Take the marriage rights issue for example… There is a known problem in Switzerland with married couples being taxed more than non-married cohabiting couples and also receiving only 1.5X a person’s pension instead of 2 full pensions upon retirement. At first I thought, “YES, I’ve been complaining about this for years! I will support this change!”
But, then I read the actual initiative and read more about it online and not only was it was more confusing what would actually change and if it would really help me, or if it would just promote the traditional sexist practice of women staying at home while the man works, but it had some very disturbing wording defining a marriage as “between a man and a woman and nothing else”. If anything, I thought that while I would like the tax situation to be addressed, this is not the way to do it. I certainly did not want to hinder gay marriage for anyone in any way. There is no reason for that, other than the bill being proposed by the centrist Christian Democratic Party (CVP). No surprise there.
But this issue and the one against foreign criminals take a seemingly easy-to-answer question and twist it. Do I think foreign criminals have the right to come here and commit crimes and stay indefinitely? No, but as I posted before, it’s not a black and white matter, as the SVP would have you believe.Once you figure out how you want to vote, you write in “Ja” or “Nein” on your ballot. Then you fold them and put all the ballots in the envelope with holes below.I guess that not every election you are voting on the same things. Sometimes it’s just federal or cantonal and sometimes you have local town issues. For my town, there was a new candidate being elected and I had to do some more work to figure out information about the candidates because there wasn’t a handy pamphlet explaining their backgrounds in that case.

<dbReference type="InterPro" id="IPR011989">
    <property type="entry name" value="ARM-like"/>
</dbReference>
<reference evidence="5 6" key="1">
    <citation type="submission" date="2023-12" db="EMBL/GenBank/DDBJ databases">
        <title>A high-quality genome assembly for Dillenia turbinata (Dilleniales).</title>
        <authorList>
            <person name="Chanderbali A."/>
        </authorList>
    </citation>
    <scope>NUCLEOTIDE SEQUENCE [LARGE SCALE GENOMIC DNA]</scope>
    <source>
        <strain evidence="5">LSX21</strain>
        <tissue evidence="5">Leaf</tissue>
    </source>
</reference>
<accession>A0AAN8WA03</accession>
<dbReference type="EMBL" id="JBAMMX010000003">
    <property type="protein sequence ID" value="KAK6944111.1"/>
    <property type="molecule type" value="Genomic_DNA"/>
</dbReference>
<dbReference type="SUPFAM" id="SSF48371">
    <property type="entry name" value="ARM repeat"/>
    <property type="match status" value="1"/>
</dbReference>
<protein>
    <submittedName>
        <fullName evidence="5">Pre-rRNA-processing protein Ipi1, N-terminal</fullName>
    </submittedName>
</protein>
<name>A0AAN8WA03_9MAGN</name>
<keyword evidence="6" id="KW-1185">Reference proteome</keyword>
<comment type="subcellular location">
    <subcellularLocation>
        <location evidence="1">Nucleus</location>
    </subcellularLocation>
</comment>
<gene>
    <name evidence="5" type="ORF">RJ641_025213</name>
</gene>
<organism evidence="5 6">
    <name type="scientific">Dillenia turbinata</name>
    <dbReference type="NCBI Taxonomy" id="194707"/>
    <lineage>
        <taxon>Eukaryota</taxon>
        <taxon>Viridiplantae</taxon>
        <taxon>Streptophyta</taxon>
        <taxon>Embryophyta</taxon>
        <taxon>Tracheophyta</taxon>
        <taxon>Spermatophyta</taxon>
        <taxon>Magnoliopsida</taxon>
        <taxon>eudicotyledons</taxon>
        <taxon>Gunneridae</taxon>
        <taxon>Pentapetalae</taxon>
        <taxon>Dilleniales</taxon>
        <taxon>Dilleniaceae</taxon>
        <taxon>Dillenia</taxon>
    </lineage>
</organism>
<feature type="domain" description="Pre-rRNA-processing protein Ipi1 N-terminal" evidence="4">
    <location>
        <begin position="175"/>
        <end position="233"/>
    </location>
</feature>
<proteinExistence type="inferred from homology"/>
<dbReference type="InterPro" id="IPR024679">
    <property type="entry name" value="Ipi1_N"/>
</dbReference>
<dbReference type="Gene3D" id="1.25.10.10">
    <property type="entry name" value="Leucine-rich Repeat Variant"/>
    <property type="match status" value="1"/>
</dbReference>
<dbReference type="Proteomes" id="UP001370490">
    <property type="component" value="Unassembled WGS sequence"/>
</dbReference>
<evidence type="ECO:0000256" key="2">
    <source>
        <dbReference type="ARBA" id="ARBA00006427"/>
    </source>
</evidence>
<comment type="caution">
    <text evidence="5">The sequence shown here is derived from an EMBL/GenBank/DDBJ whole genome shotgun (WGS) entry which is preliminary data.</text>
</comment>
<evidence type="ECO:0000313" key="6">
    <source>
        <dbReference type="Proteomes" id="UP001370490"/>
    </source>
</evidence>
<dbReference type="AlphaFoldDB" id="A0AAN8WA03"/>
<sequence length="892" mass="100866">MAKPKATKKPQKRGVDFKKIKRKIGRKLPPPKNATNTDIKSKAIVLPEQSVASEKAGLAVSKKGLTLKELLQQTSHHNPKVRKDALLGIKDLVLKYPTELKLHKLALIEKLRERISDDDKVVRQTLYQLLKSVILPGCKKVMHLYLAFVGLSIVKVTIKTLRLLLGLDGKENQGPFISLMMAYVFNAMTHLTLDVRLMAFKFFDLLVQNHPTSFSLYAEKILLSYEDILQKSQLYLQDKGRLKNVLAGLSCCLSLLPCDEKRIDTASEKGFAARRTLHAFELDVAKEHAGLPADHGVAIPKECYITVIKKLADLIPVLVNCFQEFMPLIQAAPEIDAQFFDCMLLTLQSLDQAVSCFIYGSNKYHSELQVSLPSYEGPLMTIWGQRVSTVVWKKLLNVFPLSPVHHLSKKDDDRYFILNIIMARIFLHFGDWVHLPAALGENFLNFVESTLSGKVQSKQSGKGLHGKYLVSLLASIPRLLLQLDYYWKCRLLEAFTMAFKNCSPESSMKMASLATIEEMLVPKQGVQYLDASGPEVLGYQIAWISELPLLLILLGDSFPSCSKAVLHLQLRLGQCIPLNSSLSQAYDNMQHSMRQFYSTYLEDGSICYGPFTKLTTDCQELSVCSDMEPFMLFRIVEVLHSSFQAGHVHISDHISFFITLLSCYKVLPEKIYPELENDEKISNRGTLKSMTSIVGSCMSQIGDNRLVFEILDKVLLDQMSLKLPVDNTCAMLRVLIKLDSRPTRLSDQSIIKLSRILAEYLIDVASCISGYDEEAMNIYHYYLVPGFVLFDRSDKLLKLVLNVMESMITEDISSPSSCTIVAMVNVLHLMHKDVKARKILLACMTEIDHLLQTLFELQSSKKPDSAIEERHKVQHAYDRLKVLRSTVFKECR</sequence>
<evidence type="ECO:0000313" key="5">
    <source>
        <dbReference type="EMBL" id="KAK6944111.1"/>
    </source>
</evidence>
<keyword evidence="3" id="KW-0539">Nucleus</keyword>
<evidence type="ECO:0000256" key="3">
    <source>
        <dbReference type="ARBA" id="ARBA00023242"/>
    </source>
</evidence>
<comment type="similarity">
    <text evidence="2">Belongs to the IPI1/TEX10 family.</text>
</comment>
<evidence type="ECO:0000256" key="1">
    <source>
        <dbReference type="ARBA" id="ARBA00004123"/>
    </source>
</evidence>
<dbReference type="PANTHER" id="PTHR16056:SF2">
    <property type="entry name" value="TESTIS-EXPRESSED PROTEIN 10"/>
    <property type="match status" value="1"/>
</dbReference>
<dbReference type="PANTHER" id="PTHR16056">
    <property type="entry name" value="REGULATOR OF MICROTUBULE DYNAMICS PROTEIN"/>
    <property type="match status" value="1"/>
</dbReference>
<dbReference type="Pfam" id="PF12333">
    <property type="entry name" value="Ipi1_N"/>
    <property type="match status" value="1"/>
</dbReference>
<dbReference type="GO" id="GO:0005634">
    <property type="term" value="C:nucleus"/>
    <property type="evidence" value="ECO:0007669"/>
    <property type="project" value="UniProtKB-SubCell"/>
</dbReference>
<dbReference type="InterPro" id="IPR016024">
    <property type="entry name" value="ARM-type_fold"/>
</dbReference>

Once the envelope with the holes is filled with the ballots, you seal it and place it in the main envelope, making sure that your Voter ID card is still in there with the correct address facing outward. On the back of the envelope, it actually has the whole instructions printed what to do and what not to forget. Wichtige Hinweise = Important instructionsThere are also further instructions on the Voter ID card how to turn it around to reuse it as the address card, where to sign it, and instructions on the ballots how to handle them.
Everything is actually very clear in reality and while I read everything myself, I did feel more comfortable having a colleague quickly explain the process to me first to make sure I wouldn’t screw it up. That’s my Type A personality shining through. 😉
The final step is just to take the sticky off the main envelope and seal the envelope. It is already postmarked, so if you follow the last step of the list and make sure you post it on time, you are in the clear!
If you wait too long, you can just take the Voter ID card and the ballots to your Gemeindehaus on the weekend and vote in person. Basta finito.
Now you know how it works!